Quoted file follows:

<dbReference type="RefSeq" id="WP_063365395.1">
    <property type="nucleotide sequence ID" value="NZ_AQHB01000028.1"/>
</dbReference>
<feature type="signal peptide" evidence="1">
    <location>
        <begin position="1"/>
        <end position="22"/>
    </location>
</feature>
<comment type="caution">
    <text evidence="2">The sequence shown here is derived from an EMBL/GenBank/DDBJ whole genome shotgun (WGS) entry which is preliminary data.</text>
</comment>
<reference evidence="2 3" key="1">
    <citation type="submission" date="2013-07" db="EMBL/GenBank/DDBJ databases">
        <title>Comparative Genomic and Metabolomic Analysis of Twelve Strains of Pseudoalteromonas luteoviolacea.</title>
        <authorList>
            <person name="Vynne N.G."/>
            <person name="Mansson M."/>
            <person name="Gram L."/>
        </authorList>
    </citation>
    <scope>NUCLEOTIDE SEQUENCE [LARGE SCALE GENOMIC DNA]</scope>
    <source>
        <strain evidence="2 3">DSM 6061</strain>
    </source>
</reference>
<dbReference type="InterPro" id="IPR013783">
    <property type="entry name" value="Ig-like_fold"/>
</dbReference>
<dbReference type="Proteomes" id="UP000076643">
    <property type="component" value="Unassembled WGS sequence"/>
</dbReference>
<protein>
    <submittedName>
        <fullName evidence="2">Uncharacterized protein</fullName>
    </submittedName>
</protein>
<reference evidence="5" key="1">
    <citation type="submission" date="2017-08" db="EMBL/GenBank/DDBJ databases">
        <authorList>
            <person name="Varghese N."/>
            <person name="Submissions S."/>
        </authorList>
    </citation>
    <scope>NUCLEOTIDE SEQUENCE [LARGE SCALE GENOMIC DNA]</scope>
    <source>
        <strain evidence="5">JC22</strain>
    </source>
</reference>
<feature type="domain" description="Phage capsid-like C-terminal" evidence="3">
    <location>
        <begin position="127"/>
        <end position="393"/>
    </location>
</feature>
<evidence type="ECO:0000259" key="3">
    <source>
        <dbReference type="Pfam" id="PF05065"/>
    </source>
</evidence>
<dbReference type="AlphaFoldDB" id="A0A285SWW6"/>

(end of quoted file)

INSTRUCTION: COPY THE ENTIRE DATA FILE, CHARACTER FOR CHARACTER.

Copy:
<dbReference type="RefSeq" id="WP_063365395.1">
    <property type="nucleotide sequence ID" value="NZ_AQHB01000028.1"/>
</dbReference>
<feature type="signal peptide" evidence="1">
    <location>
        <begin position="1"/>
        <end position="22"/>
    </location>
</feature>
<comment type="caution">
    <text evidence="2">The sequence shown here is derived from an EMBL/GenBank/DDBJ whole genome shotgun (WGS) entry which is preliminary data.</text>
</comment>
<reference evidence="2 3" key="1">
    <citation type="submission" date="2013-07" db="EMBL/GenBank/DDBJ databases">
        <title>Comparative Genomic and Metabolomic Analysis of Twelve Strains of Pseudoalteromonas luteoviolacea.</title>
        <authorList>
            <person name="Vynne N.G."/>
            <person name="Mansson M."/>
            <person name="Gram L."/>
        </authorList>
    </citation>
    <scope>NUCLEOTIDE SEQUENCE [LARGE SCALE GENOMIC DNA]</scope>
    <source>
        <strain evidence="2 3">DSM 6061</strain>
    </source>
</reference>
<dbReference type="InterPro" id="IPR013783">
    <property type="entry name" value="Ig-like_fold"/>
</dbReference>
<dbReference type="Proteomes" id="UP000076643">
    <property type="component" value="Unassembled WGS sequence"/>
</dbReference>
<protein>
    <submittedName>
        <fullName evidence="2">Uncharacterized protein</fullName>
    </submittedName>
</protein>
<reference evidence="5" key="1">
    <citation type="submission" date="2017-08" db="EMBL/GenBank/DDBJ databases">
        <authorList>
            <person name="Varghese N."/>
            <person name="Submissions S."/>
        </authorList>
    </citation>
    <scope>NUCLEOTIDE SEQUENCE [LARGE SCALE GENOMIC DNA]</scope>
    <source>
        <strain evidence="5">JC22</strain>
    </source>
</reference>
<feature type="domain" description="Phage capsid-like C-terminal" evidence="3">
    <location>
        <begin position="127"/>
        <end position="393"/>
    </location>
</feature>
<evidence type="ECO:0000259" key="3">
    <source>
        <dbReference type="Pfam" id="PF05065"/>
    </source>
</evidence>
<dbReference type="AlphaFoldDB" id="A0A285SWW6"/>